Unlikeable Heroines

16 03 2012

This is the final post in C-Summers Week, a weeklong celebration of Courtney Summers and her titles.

When people read books, they want to relate and engage to the main character, feel with them, understand their emotions and feelings. But sometimes an author cleverly switches around that feeling, that expectation. Two of Courtney Summers’s books deal with this unlikeable heroine: Cracked up to Be and Some Girls Are.

Most readers of these two books acknowledge that they did not particularly identify with the heroines at at times, hated them. But somehow, they continued on with the story and started to understand the character more.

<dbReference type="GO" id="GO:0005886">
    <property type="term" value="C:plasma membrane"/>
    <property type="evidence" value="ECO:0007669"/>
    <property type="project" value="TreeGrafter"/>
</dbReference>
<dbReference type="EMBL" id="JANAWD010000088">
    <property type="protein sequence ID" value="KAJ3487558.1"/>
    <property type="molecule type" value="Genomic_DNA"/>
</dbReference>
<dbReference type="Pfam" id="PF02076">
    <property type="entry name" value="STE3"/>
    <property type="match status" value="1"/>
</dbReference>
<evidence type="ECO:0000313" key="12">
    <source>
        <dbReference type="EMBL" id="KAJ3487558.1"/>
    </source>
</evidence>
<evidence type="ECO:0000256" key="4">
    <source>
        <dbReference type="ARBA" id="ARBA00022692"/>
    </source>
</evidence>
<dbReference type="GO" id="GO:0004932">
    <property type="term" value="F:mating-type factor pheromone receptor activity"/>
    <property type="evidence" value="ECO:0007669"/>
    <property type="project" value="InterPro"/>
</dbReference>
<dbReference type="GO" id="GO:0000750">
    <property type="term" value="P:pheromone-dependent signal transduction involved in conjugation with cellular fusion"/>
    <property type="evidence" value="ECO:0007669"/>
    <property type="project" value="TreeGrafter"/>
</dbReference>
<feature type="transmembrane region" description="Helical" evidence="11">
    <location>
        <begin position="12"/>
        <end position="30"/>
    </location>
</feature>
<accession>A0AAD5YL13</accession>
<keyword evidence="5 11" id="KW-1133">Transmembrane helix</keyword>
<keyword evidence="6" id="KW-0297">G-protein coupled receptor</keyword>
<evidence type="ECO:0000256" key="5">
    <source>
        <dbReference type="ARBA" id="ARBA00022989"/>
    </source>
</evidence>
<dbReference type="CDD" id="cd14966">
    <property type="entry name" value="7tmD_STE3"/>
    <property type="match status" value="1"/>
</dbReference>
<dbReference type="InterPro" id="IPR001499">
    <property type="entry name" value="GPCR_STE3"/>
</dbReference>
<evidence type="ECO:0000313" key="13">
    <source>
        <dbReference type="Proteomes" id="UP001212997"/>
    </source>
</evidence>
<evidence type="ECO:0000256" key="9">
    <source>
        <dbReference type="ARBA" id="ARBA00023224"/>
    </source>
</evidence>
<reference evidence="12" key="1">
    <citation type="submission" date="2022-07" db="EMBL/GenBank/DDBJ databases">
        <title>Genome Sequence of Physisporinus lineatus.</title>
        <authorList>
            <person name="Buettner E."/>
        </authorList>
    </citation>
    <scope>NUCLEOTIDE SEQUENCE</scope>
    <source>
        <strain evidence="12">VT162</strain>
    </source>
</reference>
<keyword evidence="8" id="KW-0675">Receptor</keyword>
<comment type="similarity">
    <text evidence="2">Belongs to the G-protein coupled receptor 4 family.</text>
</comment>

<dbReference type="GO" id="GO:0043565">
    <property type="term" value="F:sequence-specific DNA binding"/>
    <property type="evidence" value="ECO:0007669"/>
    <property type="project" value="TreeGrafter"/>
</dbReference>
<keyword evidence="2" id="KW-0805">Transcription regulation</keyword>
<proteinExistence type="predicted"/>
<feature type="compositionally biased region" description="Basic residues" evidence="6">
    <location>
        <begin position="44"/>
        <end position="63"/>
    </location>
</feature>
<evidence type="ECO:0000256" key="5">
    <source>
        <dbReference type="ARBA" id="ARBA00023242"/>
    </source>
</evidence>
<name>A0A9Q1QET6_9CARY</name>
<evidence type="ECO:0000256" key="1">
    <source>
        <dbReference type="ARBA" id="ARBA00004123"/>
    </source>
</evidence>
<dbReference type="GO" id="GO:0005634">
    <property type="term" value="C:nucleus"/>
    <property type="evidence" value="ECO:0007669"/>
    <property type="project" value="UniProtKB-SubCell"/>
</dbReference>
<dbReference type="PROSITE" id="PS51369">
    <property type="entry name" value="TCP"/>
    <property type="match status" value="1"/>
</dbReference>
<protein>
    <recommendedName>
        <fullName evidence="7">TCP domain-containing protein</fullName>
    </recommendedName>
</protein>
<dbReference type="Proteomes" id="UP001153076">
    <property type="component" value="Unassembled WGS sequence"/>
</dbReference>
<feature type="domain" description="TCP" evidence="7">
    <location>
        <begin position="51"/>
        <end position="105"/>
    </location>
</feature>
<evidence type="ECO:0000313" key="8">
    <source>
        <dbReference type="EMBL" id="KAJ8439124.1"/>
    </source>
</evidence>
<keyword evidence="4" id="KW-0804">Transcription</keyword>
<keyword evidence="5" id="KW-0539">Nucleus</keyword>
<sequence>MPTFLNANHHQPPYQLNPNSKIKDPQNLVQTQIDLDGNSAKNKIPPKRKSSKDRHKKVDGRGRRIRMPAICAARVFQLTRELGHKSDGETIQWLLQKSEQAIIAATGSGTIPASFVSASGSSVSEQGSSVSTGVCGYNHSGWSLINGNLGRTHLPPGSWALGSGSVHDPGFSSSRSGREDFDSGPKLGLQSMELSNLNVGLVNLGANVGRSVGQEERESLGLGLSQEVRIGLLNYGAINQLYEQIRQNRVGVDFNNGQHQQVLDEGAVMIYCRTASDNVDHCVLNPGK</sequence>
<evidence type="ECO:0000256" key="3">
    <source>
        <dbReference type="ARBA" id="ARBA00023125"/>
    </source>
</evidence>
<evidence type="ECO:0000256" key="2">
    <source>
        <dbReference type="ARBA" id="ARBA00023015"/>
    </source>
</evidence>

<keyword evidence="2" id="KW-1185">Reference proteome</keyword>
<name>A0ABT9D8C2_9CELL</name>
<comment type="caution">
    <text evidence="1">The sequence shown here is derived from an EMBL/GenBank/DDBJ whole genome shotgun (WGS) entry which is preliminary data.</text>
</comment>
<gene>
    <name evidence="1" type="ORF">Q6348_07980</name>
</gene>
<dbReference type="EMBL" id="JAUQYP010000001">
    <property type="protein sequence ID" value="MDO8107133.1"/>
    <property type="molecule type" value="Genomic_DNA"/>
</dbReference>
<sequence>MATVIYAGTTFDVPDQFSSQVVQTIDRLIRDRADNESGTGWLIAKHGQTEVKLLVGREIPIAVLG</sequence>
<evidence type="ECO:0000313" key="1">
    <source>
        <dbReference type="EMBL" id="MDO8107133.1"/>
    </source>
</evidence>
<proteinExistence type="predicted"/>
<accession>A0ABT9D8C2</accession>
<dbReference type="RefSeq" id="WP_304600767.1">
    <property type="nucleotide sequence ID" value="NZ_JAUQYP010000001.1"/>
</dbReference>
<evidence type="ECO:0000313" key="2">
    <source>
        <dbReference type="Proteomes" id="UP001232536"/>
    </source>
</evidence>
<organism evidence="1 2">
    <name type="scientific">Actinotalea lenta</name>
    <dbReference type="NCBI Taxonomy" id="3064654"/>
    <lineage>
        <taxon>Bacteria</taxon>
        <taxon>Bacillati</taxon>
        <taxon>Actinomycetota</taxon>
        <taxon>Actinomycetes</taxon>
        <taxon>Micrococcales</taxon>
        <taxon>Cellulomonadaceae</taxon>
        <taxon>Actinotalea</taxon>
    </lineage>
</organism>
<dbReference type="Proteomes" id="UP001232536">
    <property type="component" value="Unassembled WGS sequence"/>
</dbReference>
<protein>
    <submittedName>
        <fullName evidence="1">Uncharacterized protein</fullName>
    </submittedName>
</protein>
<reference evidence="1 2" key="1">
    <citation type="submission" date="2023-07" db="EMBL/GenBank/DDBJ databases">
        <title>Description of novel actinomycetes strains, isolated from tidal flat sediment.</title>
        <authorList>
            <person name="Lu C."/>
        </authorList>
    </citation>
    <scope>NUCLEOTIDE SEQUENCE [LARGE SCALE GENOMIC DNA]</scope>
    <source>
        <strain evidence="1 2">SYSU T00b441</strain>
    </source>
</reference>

Is it easy to make this work?

Oh, absolutely not.

Let’s break the word “unlikable” down into its parts, as we did earlier in the week with the word edgy.



definition from dictionary.com

(of characters in literature or drama) tending to evokeantipathetic feelings; “all the characters werepeculiarly unsympathetic” [syn: unsympathetic[ant:appealing]

difficult or impossible to like

So, yeah. That’s not easy to do: create an unlikeable protagonist who people begin to care for.

HOWEVER, the word “unliekable” also brings on other questions. Like: do characters need to be likeable? Do we need to relate to them? Does fiction suffer when we have unlikeable characters?

Hard questions, folks.

And it’s harder to create unsympathetic characters, but more authors are beginning to create them.

What do you think?

Do characters need to be likeable?




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